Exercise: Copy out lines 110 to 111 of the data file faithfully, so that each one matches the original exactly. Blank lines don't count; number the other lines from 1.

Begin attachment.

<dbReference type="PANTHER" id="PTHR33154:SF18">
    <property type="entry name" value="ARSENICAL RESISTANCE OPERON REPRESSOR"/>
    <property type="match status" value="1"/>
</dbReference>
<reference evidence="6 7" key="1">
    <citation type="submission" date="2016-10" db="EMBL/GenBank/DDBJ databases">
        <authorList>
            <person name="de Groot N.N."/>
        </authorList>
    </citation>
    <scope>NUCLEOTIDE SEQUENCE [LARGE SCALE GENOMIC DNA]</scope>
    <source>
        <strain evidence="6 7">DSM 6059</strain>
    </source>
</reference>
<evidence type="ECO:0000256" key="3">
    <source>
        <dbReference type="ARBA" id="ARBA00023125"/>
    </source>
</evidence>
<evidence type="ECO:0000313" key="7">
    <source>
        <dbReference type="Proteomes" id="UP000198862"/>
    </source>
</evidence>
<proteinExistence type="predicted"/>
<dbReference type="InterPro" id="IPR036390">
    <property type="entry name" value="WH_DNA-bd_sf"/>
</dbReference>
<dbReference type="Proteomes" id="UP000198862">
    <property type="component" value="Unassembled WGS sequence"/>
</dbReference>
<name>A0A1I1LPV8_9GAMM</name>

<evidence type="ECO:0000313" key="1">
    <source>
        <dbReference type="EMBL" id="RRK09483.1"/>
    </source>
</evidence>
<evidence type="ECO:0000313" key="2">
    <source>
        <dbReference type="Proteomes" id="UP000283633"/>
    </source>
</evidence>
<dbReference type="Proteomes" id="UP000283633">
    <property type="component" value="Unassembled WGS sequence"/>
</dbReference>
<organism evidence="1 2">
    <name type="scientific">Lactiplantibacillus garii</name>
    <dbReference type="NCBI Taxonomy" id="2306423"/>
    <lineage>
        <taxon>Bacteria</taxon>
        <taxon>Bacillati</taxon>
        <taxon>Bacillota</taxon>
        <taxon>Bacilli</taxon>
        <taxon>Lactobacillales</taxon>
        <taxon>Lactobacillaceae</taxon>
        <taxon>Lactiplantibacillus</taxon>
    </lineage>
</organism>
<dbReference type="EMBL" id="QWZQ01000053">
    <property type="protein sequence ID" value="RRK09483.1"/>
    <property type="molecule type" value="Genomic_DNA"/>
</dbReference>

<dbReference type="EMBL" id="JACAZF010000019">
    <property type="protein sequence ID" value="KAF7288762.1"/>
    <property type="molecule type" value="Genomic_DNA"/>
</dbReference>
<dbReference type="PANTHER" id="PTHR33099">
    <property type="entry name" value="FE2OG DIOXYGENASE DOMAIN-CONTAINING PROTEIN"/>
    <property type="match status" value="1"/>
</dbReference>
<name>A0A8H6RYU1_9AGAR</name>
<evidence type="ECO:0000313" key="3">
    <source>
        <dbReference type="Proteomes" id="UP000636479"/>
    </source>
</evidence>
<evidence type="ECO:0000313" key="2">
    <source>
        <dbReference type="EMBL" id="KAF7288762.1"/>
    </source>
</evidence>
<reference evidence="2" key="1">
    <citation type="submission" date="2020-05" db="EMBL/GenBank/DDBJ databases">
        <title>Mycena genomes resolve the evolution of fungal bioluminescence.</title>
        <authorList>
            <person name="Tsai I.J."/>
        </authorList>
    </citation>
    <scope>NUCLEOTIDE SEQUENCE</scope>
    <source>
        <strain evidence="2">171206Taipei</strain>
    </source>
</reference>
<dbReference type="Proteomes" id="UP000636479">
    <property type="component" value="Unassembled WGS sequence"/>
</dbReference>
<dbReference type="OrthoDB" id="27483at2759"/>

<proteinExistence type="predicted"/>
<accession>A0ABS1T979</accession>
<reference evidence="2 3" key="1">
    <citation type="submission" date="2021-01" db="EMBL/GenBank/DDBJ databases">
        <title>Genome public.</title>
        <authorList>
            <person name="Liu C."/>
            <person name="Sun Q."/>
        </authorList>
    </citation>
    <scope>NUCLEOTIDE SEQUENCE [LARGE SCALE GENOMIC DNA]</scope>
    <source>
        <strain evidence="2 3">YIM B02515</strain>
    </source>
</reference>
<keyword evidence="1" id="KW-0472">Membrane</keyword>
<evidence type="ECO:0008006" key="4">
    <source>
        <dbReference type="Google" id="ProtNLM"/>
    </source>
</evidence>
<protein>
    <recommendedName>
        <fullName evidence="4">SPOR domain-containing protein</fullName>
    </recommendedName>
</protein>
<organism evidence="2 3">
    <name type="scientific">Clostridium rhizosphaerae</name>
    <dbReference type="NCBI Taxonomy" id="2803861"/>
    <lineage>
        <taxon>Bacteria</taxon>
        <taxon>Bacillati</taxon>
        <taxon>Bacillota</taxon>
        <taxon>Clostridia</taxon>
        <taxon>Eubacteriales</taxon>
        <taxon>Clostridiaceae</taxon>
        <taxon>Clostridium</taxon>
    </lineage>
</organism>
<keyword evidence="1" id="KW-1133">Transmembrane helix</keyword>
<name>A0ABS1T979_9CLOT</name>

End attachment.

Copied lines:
    <source>
        <strain evidence="2 3">YIM B02515</strain>